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Michael Bell
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Posted By Michael Bell

Since this poem runs to about 500 lines, I’ve edited it. Below is a mere skeleton of the original, fleshy poem. You can read it in its entirety here.

Delivered at an oyster supper given by Dr. and Mrs. Sanford to the members of the Castleton Medical and Surgical Clinic, on the evening of November 29, 1879.


These studious emetics gathered in,
With knives, and saws, and forceps,
Around dead human frames and bones,
To learn their relations and structure,

Whoever died for miles around,
Was sure to adorn these tables,
A cherished wife was laid in her tomb,
In the wildwoods of Hubbardton,
The sexton, when a few days had passed,
Went to the grave of his friend,
And discovered his mark disturbed;
Resurrection had commenced

As the news went from door to door,
These rustics started for the graveyard,
The sexton raised the coffin lid,
The coffin was empty! the body stolen!

These rustic Hubbardtonians collected
Into rank and file for duty;
Three regiments were formed,
Regiments of one hundred each,
These three mighty, rustic armies
Surrounded Castleton Medical College;
And demanded unconditional surrender

The Dean stood in the door and said:
“Whoever enters this building
Must walk over my dead body.”
Sheriff Dike then informed the Dean
That he had legal papers to make a search
To find the body of the faithful wife,

But where was the key, said the Dean;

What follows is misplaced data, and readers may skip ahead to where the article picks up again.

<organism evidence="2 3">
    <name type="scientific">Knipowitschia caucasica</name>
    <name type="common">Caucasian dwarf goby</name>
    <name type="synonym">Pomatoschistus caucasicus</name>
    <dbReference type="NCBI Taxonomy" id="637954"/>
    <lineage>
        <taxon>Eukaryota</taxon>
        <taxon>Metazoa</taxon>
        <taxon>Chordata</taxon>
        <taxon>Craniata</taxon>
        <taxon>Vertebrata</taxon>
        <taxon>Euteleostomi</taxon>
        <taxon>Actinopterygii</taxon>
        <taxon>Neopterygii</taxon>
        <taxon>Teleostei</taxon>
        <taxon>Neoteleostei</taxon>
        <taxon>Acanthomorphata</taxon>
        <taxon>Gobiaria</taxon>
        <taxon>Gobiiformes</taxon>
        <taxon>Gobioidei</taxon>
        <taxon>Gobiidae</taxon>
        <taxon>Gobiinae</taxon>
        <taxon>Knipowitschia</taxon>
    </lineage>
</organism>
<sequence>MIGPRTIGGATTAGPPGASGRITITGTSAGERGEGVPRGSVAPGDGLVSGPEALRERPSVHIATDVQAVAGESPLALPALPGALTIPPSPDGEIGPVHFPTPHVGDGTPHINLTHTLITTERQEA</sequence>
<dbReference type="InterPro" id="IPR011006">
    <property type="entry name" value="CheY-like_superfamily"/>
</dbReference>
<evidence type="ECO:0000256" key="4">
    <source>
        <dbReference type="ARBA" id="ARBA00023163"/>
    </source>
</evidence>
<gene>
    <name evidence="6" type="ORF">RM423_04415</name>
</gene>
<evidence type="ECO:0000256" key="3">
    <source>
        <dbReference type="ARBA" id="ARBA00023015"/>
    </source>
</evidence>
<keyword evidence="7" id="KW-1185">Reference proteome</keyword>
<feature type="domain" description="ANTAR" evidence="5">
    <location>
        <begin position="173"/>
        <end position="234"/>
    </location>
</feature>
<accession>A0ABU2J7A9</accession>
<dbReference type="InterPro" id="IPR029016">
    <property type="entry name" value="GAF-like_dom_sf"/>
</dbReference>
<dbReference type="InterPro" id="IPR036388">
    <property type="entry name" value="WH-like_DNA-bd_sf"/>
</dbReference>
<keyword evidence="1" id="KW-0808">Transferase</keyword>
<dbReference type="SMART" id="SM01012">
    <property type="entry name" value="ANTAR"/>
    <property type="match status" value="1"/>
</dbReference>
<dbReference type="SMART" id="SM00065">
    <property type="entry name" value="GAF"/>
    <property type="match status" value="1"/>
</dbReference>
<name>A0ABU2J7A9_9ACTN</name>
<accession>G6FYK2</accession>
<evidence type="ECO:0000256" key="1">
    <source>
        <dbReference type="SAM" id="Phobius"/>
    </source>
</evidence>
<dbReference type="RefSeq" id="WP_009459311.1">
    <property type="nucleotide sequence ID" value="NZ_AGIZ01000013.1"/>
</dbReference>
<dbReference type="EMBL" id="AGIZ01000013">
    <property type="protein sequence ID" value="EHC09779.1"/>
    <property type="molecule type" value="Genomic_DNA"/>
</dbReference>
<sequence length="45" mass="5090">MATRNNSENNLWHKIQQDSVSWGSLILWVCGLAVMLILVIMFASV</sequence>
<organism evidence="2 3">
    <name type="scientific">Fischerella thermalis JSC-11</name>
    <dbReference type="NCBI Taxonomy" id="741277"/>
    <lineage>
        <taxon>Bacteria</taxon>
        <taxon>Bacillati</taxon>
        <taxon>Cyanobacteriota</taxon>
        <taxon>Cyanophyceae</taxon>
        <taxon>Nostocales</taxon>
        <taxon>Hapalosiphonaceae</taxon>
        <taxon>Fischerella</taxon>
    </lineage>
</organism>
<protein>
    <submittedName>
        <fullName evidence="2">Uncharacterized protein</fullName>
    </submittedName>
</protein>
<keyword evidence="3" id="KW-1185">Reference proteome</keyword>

The key that unlocks the college door;
While the key was in his pocket,
The busy students inside dissecting,
Cut the head from off the corpse,
The body was secreted behind a board,
A board that was nailed in place,

A student of great composure,
Took the head under his cloak,
Walked through the crowd unsuspected,
And hid away his prize in a hay loft,

The doors were opened, the search began,
Such ghastly sights! such human merchandise!
No learned anatomist in any college
Could tell a youth from an adult;
Could tell a Negro from a Yankee;
Could tell a Squaw from a Scotchman;

So the sheriff told the husband,
To identify his beloved wife,
The students offered these raiders
Bones and flesh enough to make a wife
If they would quietly take them and depart

A suspicious nail-head revealed the secret,
The body of the wife stolen from the graveyard,
They pulled up a board from the floor,
And saw the body of the missing wife,
The headless body of the exhumed woman,

By way of compromise with these raiders.
The students offered to throw in the head
If they would leave this land in peace,

They picked up this human merchandise,
Packed it in a box on some straw,
These three mighty armies fell into line.
They formed one grand procession,
They took up their long line of march
To the wildwoods of Hubbardton,

Next: The connection of the poet, John M. Currier, M.D., to vampires.

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